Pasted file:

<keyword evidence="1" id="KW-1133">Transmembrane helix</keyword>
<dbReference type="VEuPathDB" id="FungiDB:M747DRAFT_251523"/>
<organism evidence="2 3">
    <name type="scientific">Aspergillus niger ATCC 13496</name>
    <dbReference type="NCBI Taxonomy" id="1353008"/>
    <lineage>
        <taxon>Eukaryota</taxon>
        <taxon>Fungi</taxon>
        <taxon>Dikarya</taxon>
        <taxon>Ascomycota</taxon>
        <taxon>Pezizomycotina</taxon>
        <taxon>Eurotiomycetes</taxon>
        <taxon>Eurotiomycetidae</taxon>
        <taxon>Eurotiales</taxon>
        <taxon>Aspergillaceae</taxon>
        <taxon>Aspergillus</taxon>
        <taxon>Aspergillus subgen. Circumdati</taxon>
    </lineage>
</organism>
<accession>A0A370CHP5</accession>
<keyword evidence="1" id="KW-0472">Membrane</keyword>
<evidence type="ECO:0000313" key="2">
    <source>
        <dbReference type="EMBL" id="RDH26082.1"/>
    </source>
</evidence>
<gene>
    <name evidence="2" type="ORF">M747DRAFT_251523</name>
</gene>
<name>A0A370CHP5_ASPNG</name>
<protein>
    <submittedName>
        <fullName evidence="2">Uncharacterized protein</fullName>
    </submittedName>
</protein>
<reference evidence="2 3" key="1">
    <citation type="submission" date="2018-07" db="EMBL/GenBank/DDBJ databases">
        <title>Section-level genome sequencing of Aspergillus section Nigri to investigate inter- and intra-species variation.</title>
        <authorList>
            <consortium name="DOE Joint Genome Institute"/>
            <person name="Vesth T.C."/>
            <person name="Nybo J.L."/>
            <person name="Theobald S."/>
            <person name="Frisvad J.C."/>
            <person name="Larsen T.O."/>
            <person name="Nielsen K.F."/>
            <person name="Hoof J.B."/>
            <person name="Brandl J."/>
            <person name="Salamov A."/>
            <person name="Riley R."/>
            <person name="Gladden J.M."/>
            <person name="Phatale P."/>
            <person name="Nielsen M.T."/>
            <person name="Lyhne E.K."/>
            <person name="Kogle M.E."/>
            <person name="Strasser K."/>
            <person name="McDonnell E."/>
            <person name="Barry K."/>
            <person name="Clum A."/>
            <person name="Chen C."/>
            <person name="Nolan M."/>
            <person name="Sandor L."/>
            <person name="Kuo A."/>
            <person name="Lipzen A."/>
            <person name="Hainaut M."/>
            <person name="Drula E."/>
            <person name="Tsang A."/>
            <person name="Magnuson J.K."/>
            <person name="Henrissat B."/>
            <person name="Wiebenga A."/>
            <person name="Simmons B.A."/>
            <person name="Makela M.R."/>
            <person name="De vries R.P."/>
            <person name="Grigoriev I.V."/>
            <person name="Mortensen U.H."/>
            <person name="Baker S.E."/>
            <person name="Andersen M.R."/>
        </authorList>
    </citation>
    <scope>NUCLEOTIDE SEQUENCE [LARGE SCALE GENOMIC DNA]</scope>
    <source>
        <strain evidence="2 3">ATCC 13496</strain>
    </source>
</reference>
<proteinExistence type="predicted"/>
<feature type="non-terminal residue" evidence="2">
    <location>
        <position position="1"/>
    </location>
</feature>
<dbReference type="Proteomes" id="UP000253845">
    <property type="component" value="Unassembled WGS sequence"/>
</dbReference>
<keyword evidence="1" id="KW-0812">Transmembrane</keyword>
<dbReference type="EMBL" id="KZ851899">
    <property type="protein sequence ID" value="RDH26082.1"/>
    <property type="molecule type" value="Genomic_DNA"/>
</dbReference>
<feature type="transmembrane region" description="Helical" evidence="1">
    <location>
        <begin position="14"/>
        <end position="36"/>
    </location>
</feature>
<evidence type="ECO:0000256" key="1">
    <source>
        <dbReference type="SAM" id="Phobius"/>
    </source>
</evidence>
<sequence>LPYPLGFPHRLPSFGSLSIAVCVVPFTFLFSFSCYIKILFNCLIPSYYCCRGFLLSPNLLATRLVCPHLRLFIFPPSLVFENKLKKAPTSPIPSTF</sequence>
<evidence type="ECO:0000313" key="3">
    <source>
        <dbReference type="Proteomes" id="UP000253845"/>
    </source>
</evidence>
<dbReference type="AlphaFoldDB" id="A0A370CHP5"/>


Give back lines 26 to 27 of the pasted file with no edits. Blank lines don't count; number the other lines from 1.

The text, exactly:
</evidence>
<gene>